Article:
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Artifact cdb125adad3e8311a3badefa59b99dd9f417dc7c:

     1  <title>The Fossil Web Interface</title>
     3  One of the innovative features of Fossil is its built-in web interface.
     4  This web interface provides everything you need to run a software
     5  development project:
     7    *  [./ | Ticketing and bug tracking]
     8    *  [./ | Wiki]
     9    *  [./ | On-line documentation]
    10    *  [./ | Technical notes]
    11    *  Timelines
    12    *  Full text search over all of the above
    13    *  Status information
    14    *  Graphs of revision and branching history
    15    *  File and version lists and differences
    16    *  Download historical versions as ZIP archives
    17    *  Historical change data
    18    *  Add and remove tags on check-ins
    19    *  Move check-ins between branches
    20    *  Revise check-in comments
    21    *  Manage user credentials and access permissions
    22    *  And so forth... (some [./|examples])
    24  You get all of this, and more, for free when you use Fossil.
    25  There are no extra programs to install or setup.
    26  Everything you need is already pre-configured and built into the
    27  self-contained, stand-alone Fossil executable.
    29  As an example of how useful this web interface can be,
30 the entire [./ | Fossil website] (except for the 31 [ | download page]),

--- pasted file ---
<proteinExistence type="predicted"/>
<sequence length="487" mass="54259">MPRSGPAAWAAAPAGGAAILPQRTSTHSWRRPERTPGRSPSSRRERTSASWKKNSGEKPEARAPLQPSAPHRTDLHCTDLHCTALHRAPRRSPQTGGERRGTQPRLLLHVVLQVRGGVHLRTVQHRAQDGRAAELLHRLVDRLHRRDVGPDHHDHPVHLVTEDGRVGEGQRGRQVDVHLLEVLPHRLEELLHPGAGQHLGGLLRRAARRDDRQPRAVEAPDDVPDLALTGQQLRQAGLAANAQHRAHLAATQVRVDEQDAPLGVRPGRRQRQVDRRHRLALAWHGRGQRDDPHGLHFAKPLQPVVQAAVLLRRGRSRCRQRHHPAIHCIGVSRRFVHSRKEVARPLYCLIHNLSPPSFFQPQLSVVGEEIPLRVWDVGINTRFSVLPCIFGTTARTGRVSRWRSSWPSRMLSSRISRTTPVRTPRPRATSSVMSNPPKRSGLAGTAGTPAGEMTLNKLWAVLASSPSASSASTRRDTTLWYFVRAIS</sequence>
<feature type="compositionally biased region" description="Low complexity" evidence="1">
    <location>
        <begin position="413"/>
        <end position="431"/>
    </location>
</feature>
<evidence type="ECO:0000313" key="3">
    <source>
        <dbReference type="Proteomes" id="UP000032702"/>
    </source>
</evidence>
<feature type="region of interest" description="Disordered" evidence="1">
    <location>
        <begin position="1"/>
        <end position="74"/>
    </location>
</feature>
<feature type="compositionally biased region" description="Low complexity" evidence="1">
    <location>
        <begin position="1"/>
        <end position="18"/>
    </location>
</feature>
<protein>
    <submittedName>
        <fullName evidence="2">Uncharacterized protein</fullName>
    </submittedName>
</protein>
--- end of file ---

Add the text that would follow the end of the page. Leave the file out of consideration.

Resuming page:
32 including the document you are now reading, 33 is rendered using the Fossil web interface, with no enhancements, 34 and little customization. 35 36 <blockquote> 37 <b>Key point:</b> <i>The Fossil website is just a running instance 38 of Fossil! 39 </blockquote> 40 41 Note also that because Fossil is a distributed system, you can run 42 the web interface on your local machine while off network (for example, 43 while on an airplane) including 44 making changes to wiki pages and/or trouble ticket, then synchronize with your 45 co-workers after you reconnect. When you clone a Fossil repository, you 46 don't just get the project source code, you get the entire project 47 management website. 48 49 <h2>Drop-Dead Simple Startup</h2> 50 51 To start using the built-in Fossil web interface on an existing Fossil 52 repository, simply type this: 53 54 <b>fossil ui existing-repository.fossil</b> 55 56 Substitute the name of your repository, of course. 57 The "ui" command will start a webserver running (it figures out an 58 available TCP port to use on its own) and then automatically launches 59 your web browser to point at that server. If you run the "ui" command 60 from within an open check-out, you can omit the repository name: 61 62 <b>fossil ui</b> 63 64 The latter case is a very useful short-cut when you are working on a 65 Fossil project and you want to quickly do some work with the web interface. 66 Notice that Fossil automatically finds an unused TCP port to run the 67 server on and automatically points your web browser to the correct 68 URL. So there is never any fumbling around trying to find an open 69 port or to type arcane strings into your browser URL entry box. 70 The interface just pops right up, ready to run. 71 72 The Fossil web interface is also very easy to setup and run on a 73 network server, as either a CGI program or from inetd, or as an 74 SCGI server. Details on how 75 to do that are described further below. 76 77 <h2>Things To Do Using The Web Interface</h2> 78 79 You can view <b>timelines</b> of changes to the project. The default 80 "Timeline" link on the menu bar takes you to a page that shows the 20 81 most recent check-ins, wiki page edits, ticket/bug-report changes, 82 and/or blog entries. 83 This gives a very useful snapshot of what has been happening lately on the 84 project. You can click to go further back in time, if needed. Or 85 follow hyperlinks to see details, including diffs and annotated diffs, 86 of individual check-ins, wiki page edits, ticket changes, and 87 blog edits. 88 89 You can view and edit <b>tickets and bug reports</b> by following the 90 "Tickets" link on the menu bar. 91 Fossil is backed by an SQL database, so users with appropriate permissions 92 can write new ticket report formats based on SQL query statements. 93 Fossil is careful to prevent ticket report formats from doing any mischief 94 on the database (it only allows SELECT statements to run) and it restricts 95 access to sensitive data such as user passwords. So it is actually safe 96 to let anonymous users on the internet write their own ticket formats if 97 you like. In addition to viewing and/or creating report formats, you can 98 also create new tickets or look at summaries or complete histories of 99 existing tickets. Any changes you make will automatically merge with 100 changes from your co-workers the next time your repository is synchronized. 101 102 You can view and edit <b>wiki</b> by following the "Wiki" link on the 103 menu bar. Fossil uses simple and easy-to-remember 104 [/wiki_rules | wiki formatting rules] so you won't have to spend a lot 105 of time learning a new markup language. And, as with tickets, all of 106 your edits will automatically merge with those of your co-workers when 107 your repository synchronizes. 108 109 You can view summary reports of <b>branches</b> in the 110 check-in graph by visiting the "Branches" link on the 111 menu bar. From those pages you can follow hyperlinks to get additional 112 details. These screens allow you to easily keep track of what is going 113 on with separate subteams within your project team. 114 115 The "Files" link on the menu allows you to browse through the <b>file 116 hierarchy</b> of the project and to view complete changes histories on 117 individual files, with hyperlinks to the check-ins that made those 118 changes, and with diffs and annotated diffs between versions. 119 120 The web interface supports [./ | embedded documentation]. 121 Embedded documentation is documentation files (usually in wiki format) 122 that are checked into project as part of the source tree. Such files 123 can be viewed as if they were ordinary web pages. This document that 124 you are now reading is an example of embedded documentation. 125 126 <h2>Customizing The Web Interface Appearance</h2> 127 128 Users with appropriate permissions can customize the look and feel of 129 the web interface using the "Admin" link on the main menu of the web 130 interface. Templates 131 for the header and footer of each page can be edited, as can the CSS 132 for the entire page. You can even change around the main menu. 133 Timeline display preferences can be edited. The page that is brought 134 up as the "Home" page can be changed. It is often useful to set the 135 "Home" page to be a wiki page or an embedded document. 136 137 <h2>Installing On A Network Server</h2> 138 139 When you create a new Fossil project and after you have configured it 140 like you want it using the web interface, you can make the project 141 available to a distributed team by simply copying the single 142 repository file up to a web server that supports CGI or SCGI. To 143 run Fossil as CGI, just put the 144 <b>sample-project.fossil</b> file in a directory where CGI scripts 145 have both read and write permission on the file and the directory that 146 contains the file, then add a CGI script that looks something like this: 147 148 <verbatim> 149 #!/usr/local/bin/fossil 150 repository: /home/www/sample-project.fossil 151 </verbatim> 152 153 Adjust the script above so that the paths are correct for your system, 154 of course, and also make sure the Fossil binary is installed on the server. 155 But that is <u>all</u> you have to do. You now have everything you need to host 156 a distributed software development project in less than five minutes using a 157 two-line CGI script. 158 159 Instructions for setting up an SCGI server are 160 [./ | available separately]. 161 162 You don't have a CGI- or SCGI-capable web server running on your 163 server machine? 164 Not a problem. The Fossil interface can also be launched via inetd or 165 xinetd. An inetd configuration line sufficient to launch the Fossil 166 web interface looks like this: 167 168 <verbatim> 169 80 stream tcp nowait.1000 root /usr/local/bin/fossil \ 170 /usr/local/bin/fossil http /home/www/sample-project.fossil 171 </verbatim> 172 173 As always, you'll want to adjust the pathnames to whatever is appropriate 174 for your system. The xinetd setup uses a different syntax but follows 175 the same idea.